Sonntag, 28. Januar 2018

Dubliners - Revolution (1970)

Revolution is the title of the tenth album by The Dubliners. It was their second to be produced by Phil Coulter. This was a landmark in their career. Their sound had developed and Coulter, as well as playing piano on the record, had brought in other instrumentalists as well. The album featured "Scorn Not His Simplicity", a song that Coulter had composed about his own son, who had Down's syndrome, as well as a poem penned by Luke Kelly entitled "For What Died The Sons Of Róisín?".

Working with producer Phil Coulter, in 1970 better known for generic pop standards, was a huge risk for these folk ruffians, something that Coulter should have equally been wary of when the group objected to a piano being included on Luke Kelly's boisterous rendition of left-wing anthem 'Joe Hill'. Of course the relationship between Coulter and The Dubliners was never going to be incident free, and 'Revolution' thus stands as a remarkable product of a slightly strained relationship. Discipline is the first factor. Almost completely gone is the temptation to include begorrah laden audience pleasers, instead Kelly rubs his hands with delight at the quality material 'Alabama '58', 'The Button Pusher', and a rare original composition for the group in Kelly's poem 'For What Died the Sons of Róisín?'. Ronnie and Ciaran share spoken leads on the gloomy and atmospheric 'Sé Fáth Mo Bhuartha' alternating between Irish and English, and complimented by Ciaran and John's forlorn tin whistles. Ronnie's Spanish adventures are recognised in the delightful 'Ojos Negros', Coulter's mixing desk skills bringing a grainy cantina feel. Coulter's greatest composition, the tragedy laden 'Scorn Not His Simplicity' was in turn the perfect showcase for Luke Kelly's extraordinary abilities as a vocalist, where Sheehan's fiddle weeps alongside a piercing organ, it was to be their finest hour. Ending with another rousing left-wing anthem 'Peat Bog Soldiers' where McKenna, Bourke, and Sheehan again excel as arrangers, the initially shaky meeting of The Dubliners and Phil Coulter had now produced the pinnacle of the career, something neither could ever truly match.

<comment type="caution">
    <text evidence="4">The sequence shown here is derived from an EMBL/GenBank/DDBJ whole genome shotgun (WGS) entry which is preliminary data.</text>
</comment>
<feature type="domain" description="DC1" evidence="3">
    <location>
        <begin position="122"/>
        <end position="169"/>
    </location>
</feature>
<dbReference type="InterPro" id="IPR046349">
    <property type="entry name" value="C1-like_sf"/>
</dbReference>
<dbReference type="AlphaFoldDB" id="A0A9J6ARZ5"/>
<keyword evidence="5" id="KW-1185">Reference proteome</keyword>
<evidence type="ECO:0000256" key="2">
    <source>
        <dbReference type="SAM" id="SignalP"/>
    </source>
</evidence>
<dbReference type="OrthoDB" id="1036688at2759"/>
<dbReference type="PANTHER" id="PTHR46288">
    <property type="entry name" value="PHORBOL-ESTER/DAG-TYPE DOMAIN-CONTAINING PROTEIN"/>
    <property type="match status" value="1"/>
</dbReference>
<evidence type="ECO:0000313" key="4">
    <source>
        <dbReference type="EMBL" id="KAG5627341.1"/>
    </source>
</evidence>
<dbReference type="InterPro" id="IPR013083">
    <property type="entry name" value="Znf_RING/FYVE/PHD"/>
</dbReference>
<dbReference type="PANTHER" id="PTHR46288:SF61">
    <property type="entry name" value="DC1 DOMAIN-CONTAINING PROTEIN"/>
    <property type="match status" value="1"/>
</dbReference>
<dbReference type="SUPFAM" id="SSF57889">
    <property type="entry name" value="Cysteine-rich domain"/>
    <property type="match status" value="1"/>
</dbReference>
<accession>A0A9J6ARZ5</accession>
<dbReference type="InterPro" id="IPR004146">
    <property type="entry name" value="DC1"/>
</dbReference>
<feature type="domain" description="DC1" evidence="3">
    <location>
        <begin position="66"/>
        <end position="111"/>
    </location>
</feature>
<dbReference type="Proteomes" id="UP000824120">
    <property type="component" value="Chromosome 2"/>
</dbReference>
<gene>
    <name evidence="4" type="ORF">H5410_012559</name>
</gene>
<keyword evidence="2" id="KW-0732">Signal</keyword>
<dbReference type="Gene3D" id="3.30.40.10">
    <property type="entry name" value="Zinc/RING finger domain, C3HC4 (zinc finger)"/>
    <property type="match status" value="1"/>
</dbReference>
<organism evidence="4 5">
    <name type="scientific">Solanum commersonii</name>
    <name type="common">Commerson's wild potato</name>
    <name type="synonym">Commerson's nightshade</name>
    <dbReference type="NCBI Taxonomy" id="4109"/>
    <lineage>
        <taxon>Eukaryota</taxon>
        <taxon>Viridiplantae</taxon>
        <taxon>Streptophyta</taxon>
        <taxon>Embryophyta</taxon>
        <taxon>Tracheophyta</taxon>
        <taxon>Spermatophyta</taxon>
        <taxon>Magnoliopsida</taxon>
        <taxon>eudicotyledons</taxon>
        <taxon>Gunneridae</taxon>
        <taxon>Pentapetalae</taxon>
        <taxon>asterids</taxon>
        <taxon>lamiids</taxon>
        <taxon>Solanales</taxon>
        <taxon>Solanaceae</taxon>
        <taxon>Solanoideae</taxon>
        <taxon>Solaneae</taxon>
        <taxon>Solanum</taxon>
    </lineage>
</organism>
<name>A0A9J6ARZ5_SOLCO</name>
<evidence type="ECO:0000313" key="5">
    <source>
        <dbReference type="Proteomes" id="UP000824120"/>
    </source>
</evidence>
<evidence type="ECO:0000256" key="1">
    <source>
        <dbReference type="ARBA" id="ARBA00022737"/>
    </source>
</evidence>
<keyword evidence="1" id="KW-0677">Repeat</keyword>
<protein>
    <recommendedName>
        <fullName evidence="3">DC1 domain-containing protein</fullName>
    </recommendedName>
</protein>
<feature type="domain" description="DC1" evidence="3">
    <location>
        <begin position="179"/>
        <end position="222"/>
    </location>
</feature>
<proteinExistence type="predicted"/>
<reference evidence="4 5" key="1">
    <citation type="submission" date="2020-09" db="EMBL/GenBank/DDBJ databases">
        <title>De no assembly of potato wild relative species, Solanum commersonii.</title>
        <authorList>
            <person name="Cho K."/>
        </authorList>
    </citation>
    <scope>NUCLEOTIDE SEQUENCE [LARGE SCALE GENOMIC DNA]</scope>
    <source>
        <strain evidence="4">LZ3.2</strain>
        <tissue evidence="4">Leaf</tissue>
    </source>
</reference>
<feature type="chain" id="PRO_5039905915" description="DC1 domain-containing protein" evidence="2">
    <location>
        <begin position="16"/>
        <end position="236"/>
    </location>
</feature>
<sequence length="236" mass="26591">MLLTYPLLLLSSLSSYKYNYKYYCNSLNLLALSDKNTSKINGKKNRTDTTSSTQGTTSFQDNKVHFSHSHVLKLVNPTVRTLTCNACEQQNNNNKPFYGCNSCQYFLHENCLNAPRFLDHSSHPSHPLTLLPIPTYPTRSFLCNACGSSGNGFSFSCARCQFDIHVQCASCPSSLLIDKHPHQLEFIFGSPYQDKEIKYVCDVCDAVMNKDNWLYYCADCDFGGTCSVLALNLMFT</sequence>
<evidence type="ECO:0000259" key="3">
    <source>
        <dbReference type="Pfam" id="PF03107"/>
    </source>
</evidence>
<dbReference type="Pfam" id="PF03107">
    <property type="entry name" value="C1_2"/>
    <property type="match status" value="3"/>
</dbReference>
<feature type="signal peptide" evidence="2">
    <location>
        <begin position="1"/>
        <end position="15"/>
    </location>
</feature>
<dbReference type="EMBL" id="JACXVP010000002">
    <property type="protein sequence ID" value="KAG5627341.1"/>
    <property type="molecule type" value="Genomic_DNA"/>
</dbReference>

Alabama 58
The Captains And The Kings
School Days Over
Se'Fath Mo Bhuartha
Scorn Not His Simplicity
For What Died The Sons Of Roison
Joe Hill
Ojos Negros
The Button Pusher
The Bonny Boy
The Battle Of The Somme / Freedom Come All Ye
Biddy Mulligan
The Peat Bog Soldiers

Dubliners - Revolution (1970)
(320 kbps, cover art included)

2 Kommentare:

anomia hat gesagt…

Vielen Dank

Thanks I love these guys and I do not have this album!

zero hat gesagt…

You are welcome!

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